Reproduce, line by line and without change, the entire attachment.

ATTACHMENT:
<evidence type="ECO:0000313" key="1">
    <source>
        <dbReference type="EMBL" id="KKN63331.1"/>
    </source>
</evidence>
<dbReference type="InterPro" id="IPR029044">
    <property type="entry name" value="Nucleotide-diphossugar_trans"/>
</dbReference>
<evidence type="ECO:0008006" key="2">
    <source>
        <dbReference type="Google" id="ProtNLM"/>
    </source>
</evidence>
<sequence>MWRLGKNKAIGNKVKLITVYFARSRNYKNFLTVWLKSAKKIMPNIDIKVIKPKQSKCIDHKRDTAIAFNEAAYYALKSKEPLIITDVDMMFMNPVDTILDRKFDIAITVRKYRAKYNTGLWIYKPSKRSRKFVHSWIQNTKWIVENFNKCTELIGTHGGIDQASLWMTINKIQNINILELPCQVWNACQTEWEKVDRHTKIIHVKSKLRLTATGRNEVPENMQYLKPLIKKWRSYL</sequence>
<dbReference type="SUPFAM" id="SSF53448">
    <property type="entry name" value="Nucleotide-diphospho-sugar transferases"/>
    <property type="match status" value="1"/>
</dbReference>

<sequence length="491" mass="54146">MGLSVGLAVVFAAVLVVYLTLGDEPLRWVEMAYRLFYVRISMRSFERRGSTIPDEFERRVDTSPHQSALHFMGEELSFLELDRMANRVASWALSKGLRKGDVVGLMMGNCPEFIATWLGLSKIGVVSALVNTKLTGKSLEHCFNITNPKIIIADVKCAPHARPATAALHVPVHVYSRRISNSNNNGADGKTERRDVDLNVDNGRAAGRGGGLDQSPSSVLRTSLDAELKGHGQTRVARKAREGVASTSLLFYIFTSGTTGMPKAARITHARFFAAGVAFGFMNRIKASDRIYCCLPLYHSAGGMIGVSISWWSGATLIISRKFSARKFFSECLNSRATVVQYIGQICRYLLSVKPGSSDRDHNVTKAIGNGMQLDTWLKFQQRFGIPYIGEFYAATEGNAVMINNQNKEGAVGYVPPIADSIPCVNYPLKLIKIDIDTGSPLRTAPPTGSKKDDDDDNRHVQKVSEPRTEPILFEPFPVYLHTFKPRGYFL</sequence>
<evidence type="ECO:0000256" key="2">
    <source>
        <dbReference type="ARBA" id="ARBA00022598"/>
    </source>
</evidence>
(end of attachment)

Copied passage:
<evidence type="ECO:0000313" key="1">
    <source>
        <dbReference type="EMBL" id="KKN63331.1"/>
    </source>
</evidence>
<dbReference type="InterPro" id="IPR029044">
    <property type="entry name" value="Nucleotide-diphossugar_trans"/>
</dbReference>
<evidence type="ECO:0008006" key="2">
    <source>
        <dbReference type="Google" id="ProtNLM"/>
    </source>
</evidence>
<sequence>MWRLGKNKAIGNKVKLITVYFARSRNYKNFLTVWLKSAKKIMPNIDIKVIKPKQSKCIDHKRDTAIAFNEAAYYALKSKEPLIITDVDMMFMNPVDTILDRKFDIAITVRKYRAKYNTGLWIYKPSKRSRKFVHSWIQNTKWIVENFNKCTELIGTHGGIDQASLWMTINKIQNINILELPCQVWNACQTEWEKVDRHTKIIHVKSKLRLTATGRNEVPENMQYLKPLIKKWRSYL</sequence>
<dbReference type="SUPFAM" id="SSF53448">
    <property type="entry name" value="Nucleotide-diphospho-sugar transferases"/>
    <property type="match status" value="1"/>
</dbReference>

<sequence length="491" mass="54146">MGLSVGLAVVFAAVLVVYLTLGDEPLRWVEMAYRLFYVRISMRSFERRGSTIPDEFERRVDTSPHQSALHFMGEELSFLELDRMANRVASWALSKGLRKGDVVGLMMGNCPEFIATWLGLSKIGVVSALVNTKLTGKSLEHCFNITNPKIIIADVKCAPHARPATAALHVPVHVYSRRISNSNNNGADGKTERRDVDLNVDNGRAAGRGGGLDQSPSSVLRTSLDAELKGHGQTRVARKAREGVASTSLLFYIFTSGTTGMPKAARITHARFFAAGVAFGFMNRIKASDRIYCCLPLYHSAGGMIGVSISWWSGATLIISRKFSARKFFSECLNSRATVVQYIGQICRYLLSVKPGSSDRDHNVTKAIGNGMQLDTWLKFQQRFGIPYIGEFYAATEGNAVMINNQNKEGAVGYVPPIADSIPCVNYPLKLIKIDIDTGSPLRTAPPTGSKKDDDDDNRHVQKVSEPRTEPILFEPFPVYLHTFKPRGYFL</sequence>
<evidence type="ECO:0000256" key="2">
    <source>
        <dbReference type="ARBA" id="ARBA00022598"/>
    </source>
</evidence>